Today we continue our exploration of Teaching American History’s two-volume document collection, Documents and Debates in American History and Government.
In 1994, CBS broadcast the film Against Her Will, the story of Carrie Buck, a young Virginia mother forced to undergo involuntary sterilization in 1927. In the opening scene, Virginia Governor Elbert Lee Trinkle makes a fundraising appeal to his supporters. Trinkle speaks of social science perfecting society, economic science perfecting economics, and “the possibility that science can even perfect the human race.” The scriptwriters may have taken liberties with Trinkle’s actual words. However, the speech captures the philosophy of eugenics, an early 20th-century movement whose followers believed that the compulsory sterilization of ‘mentally defective” men and women would eventually eliminate the genes they believed caused low intelligence or anti-social behavior.
Carrie Buck’s life was tragic in many ways. A poorly educated Virginia girl whose mother was rumored to be a mentally disabled prostitute, she had an out-of-wedlock child in 1924. The child was taken from her by child services, and she was forced to work as domestic help while the state sought to sterilize her.
That same year, Virginia passed a Sterilization Act designed to eliminate “idiocy, imbecility, feeble-mindedness, and epilepsy” by requiring the compulsory sterilization of those suffering from such “defects.” Authorities at the Virginia State Colony for Epileptics and the Feeble-minded arranged for lawyers friendly to the new legislation to sue the colony, seeking an injunction against Carrie’s sterilization, in hopes the case would eventually reach the Supreme Court. They hoped the Supreme Court would rule the law constitutional, thus paving the way for widespread compulsory sterilization of men and women deemed defective by the state.
In Virginia state court, Carrie’s attorneys offered no challenge to the state’s assessment of her mental condition, nor did they call any witnesses in her defense. They did not defend her against charges of promiscuity by establishing that Carrie became pregnant as the result of rape. They even failed to challenge a colony witness assertion that Carrie’s seven-month-old child, Vivian, did not “look normal.”
As expected, Carrie lost at the state level. The case eventually advanced to the Supreme Court, where the court upheld the Virginia Statute. Associate Justice Oliver Wendell Holmes wrote the 8-1 majority opinion in Buck v. Bell (Document E), including the now infamous remark: “Three generations of imbeciles is enough.”
One surprising fact about the Progressive Era is that many prominent progressives supported the eugenics movement, including Theodore Roosevelt, Margaret Sanger, and W.E.B.DuBois. Developed and promoted by Francis Galton, Harry Laughlin, and others, eugenics involved “the study of how to arrange reproduction within a human population to increase the occurrence of heritable characteristics regarded as desirable.” The Supreme Court’s 1927 decision in Buck v Bell opened the floodgates for state control over disabled citizens’ reproductive choices. Eugenics proponents seized upon compulsory sterilization of mentally disabled individuals. Over thirty states adopted sterilization programs (North Carolina’s lasted until 1977), and over 70,000 Americans were forced to undergo sterilization procedures. Eugenics did not begin to lose its support until after WWII and the Nuremberg War Crimes Trial, where Nazi defendants cited the compulsory sterilization laws of America in their defense.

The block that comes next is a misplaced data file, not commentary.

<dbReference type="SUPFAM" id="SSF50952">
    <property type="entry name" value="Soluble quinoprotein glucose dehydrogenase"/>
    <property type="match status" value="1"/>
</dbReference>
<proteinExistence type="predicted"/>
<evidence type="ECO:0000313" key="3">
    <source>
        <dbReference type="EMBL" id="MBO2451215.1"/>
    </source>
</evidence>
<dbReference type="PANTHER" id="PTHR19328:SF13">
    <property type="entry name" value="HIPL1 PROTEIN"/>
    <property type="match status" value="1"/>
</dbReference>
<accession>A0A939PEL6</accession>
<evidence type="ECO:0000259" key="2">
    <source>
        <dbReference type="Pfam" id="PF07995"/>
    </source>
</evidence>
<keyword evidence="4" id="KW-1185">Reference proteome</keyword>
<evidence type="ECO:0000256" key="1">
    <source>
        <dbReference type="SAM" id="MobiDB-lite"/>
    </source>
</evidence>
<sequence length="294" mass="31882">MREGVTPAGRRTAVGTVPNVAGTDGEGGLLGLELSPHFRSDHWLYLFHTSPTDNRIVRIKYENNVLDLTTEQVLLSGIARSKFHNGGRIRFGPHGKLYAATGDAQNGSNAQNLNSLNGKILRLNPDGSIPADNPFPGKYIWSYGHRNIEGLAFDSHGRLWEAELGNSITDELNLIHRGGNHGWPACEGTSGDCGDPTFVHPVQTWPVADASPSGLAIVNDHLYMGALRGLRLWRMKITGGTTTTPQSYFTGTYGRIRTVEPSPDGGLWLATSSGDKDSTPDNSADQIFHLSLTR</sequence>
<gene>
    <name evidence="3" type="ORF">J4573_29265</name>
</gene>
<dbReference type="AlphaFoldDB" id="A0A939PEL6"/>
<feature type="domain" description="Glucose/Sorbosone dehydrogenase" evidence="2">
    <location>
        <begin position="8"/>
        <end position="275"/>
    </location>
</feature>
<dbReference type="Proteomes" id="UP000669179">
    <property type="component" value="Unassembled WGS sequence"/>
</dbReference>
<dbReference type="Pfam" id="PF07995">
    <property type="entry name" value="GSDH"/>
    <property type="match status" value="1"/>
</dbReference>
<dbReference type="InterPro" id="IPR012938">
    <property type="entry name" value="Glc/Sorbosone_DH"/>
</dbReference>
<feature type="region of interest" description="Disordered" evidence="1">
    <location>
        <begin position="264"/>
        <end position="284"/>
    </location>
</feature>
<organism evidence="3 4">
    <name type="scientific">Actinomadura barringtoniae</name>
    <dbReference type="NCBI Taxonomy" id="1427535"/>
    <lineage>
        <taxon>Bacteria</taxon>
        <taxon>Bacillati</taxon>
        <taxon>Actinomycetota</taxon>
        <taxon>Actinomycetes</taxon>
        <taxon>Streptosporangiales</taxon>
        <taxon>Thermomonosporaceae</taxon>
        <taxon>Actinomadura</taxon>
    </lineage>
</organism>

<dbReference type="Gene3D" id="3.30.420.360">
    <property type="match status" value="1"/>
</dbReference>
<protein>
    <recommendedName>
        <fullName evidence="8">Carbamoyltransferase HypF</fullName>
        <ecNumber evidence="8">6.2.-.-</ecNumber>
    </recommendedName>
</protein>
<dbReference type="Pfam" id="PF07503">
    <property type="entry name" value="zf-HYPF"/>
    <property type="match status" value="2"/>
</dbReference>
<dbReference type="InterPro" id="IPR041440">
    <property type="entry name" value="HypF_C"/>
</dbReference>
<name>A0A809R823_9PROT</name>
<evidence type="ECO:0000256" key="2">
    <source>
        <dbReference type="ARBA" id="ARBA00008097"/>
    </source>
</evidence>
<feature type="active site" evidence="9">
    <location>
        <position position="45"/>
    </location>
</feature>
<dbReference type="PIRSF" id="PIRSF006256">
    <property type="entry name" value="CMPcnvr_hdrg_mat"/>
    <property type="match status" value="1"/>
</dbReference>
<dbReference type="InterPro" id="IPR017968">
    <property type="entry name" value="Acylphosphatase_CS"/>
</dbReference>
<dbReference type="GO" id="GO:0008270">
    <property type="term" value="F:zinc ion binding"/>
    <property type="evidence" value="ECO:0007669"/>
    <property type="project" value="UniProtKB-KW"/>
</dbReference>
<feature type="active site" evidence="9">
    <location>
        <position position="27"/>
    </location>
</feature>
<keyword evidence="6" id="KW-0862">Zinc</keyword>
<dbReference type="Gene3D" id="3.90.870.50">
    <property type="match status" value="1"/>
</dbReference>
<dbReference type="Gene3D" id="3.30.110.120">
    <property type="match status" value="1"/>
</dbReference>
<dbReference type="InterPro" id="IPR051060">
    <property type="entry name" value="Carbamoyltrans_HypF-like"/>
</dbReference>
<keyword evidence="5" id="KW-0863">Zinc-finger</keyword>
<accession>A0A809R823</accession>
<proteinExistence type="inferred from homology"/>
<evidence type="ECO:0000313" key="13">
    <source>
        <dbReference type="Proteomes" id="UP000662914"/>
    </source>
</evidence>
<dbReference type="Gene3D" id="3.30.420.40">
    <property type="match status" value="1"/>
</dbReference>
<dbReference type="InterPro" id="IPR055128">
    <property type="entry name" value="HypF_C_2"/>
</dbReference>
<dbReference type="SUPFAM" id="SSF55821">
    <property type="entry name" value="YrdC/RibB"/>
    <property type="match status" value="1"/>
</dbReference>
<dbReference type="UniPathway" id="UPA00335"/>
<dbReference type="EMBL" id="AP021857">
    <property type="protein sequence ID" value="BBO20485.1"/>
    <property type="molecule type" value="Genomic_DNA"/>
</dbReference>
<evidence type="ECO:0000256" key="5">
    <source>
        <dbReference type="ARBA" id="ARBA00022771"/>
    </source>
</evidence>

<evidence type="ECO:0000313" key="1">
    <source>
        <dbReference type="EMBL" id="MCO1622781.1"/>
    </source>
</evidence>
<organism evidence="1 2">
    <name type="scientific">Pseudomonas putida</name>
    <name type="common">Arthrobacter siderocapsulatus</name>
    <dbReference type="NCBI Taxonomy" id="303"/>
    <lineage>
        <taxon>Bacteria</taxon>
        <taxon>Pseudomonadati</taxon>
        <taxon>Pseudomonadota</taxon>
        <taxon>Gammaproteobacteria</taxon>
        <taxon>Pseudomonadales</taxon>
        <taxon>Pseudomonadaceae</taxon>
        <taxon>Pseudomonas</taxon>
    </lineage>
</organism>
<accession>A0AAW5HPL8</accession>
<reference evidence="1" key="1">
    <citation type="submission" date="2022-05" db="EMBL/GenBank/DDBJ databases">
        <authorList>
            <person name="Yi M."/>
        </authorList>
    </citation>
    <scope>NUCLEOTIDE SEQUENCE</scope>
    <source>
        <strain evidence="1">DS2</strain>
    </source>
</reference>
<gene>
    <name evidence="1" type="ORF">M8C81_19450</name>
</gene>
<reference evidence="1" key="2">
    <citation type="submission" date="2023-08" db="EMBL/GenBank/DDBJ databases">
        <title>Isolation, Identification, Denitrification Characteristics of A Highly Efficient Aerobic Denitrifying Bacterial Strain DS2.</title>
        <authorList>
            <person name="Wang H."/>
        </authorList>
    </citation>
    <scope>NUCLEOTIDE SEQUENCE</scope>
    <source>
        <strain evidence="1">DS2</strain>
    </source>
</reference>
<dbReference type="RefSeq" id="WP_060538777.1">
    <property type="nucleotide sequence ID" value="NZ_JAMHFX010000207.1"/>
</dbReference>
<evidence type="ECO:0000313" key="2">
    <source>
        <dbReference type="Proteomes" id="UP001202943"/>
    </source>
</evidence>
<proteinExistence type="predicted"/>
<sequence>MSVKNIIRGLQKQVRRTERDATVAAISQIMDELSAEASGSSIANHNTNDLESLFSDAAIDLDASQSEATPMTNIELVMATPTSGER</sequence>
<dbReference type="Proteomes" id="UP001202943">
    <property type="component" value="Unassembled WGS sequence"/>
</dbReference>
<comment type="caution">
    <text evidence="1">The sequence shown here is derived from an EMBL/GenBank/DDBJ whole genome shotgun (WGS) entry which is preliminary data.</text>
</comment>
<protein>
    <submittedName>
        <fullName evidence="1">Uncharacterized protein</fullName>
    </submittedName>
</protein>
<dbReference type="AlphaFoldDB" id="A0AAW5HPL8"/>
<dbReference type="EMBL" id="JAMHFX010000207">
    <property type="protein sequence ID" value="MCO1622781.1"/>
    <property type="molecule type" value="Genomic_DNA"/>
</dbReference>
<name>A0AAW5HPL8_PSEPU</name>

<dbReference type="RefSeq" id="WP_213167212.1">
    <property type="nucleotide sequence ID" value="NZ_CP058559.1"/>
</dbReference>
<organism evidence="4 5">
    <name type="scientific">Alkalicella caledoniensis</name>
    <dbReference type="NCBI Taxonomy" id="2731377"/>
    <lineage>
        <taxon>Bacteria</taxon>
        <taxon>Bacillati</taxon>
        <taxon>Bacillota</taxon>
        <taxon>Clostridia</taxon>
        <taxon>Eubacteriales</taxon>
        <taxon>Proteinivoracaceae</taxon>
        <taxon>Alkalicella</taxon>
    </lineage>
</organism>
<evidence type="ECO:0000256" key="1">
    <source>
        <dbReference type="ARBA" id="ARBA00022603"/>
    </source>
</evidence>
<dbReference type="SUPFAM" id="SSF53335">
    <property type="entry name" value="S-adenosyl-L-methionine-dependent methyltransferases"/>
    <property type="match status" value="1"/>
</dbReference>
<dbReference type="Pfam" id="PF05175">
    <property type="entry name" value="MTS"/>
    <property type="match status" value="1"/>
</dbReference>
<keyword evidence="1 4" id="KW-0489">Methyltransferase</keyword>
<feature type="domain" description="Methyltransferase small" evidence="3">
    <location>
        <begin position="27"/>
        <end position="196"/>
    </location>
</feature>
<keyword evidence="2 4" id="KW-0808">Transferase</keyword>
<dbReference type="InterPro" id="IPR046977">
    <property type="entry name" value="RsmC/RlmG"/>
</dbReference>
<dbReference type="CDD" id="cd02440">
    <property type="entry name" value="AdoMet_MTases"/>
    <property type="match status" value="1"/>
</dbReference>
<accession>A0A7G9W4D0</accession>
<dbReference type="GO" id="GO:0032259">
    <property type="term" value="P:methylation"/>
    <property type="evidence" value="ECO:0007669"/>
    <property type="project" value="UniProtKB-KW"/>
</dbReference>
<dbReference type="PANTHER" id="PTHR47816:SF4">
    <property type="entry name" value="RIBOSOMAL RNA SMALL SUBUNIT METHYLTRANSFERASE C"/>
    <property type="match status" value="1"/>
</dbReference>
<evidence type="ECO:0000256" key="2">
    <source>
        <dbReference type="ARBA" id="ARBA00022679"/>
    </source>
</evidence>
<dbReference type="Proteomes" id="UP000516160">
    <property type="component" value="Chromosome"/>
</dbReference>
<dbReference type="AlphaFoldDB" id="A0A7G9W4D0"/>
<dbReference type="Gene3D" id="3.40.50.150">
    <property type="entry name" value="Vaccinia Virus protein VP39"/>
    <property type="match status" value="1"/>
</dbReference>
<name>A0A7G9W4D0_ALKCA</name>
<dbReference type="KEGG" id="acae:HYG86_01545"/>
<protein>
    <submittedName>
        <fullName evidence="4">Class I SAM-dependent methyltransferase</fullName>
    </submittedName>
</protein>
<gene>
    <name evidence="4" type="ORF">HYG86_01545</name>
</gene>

Historian Paul Lombardo’s research (Three Generations, No Imbeciles: Eugenics, the Supreme Court and Buck v. Bell) raises questions about Carrie Buck’s case beyond the injustice of undergoing sterilization against her will. Lombardo uncovered letters Carrie wrote to Dr. John Bell and his nurse. Her correspondence indicates that Carrie was a reasonably literate person, capable of communicating her wishes. Carrie’s alleged “not normal” daughter Vivian, earned honor roll status in elementary school.
Our Documents and Debates collection presents the story of the Eugenics crusade in Chapter 19: The Progressive Era: Eugenics. The sources document the contention of eugenics’ proponents that “the kingdom of some kind of superman” was at hand. They also illustrate that eugenics faced strong opposition. Pennsylvania Governor Samuel Pennypacker vetoed “An Act for the prevention of idiocy,” with sarcasm. “If idiocy could be prevented by an act of assembly,” Pennypacker wrote, ” we may be quite sure that such an act would have long been passed and approved by the state.”
Documents in this chapter include:
- Governor Samuel W. Pennypacker, Veto of Eugenics Law, March 30, 1905
- G. Stanley Hall, “Eugenics as a New Creed,” 1911
- New York Times, “Pastors for Eugenics,” June 6, 1913
- Supreme Court of Indiana, Judgment, November Term, 1920
- Associate Justice Oliver Wendell Holmes, Buck v. Bell, May 2, 1927
- “Better Baby Contest,” Indiana State Fair, 1931
We have also provided audio recordings of the chapter’s Introduction, Documents, and Study Questions. These recordings support literacy development for struggling readers and the comprehension of challenging text for all students.
We the Teachers blog, features Documents and Debates with their accompanying audio recordings each month until recordings of all 29 chapters are complete. In today’s post, we feature Volume II, Chapter 19: The Progressive Era: Eugenics. On October 6, we will highlight Chapter 5: Between Resistance and Rebellion from Volume 1 of Documents and Debates in American History.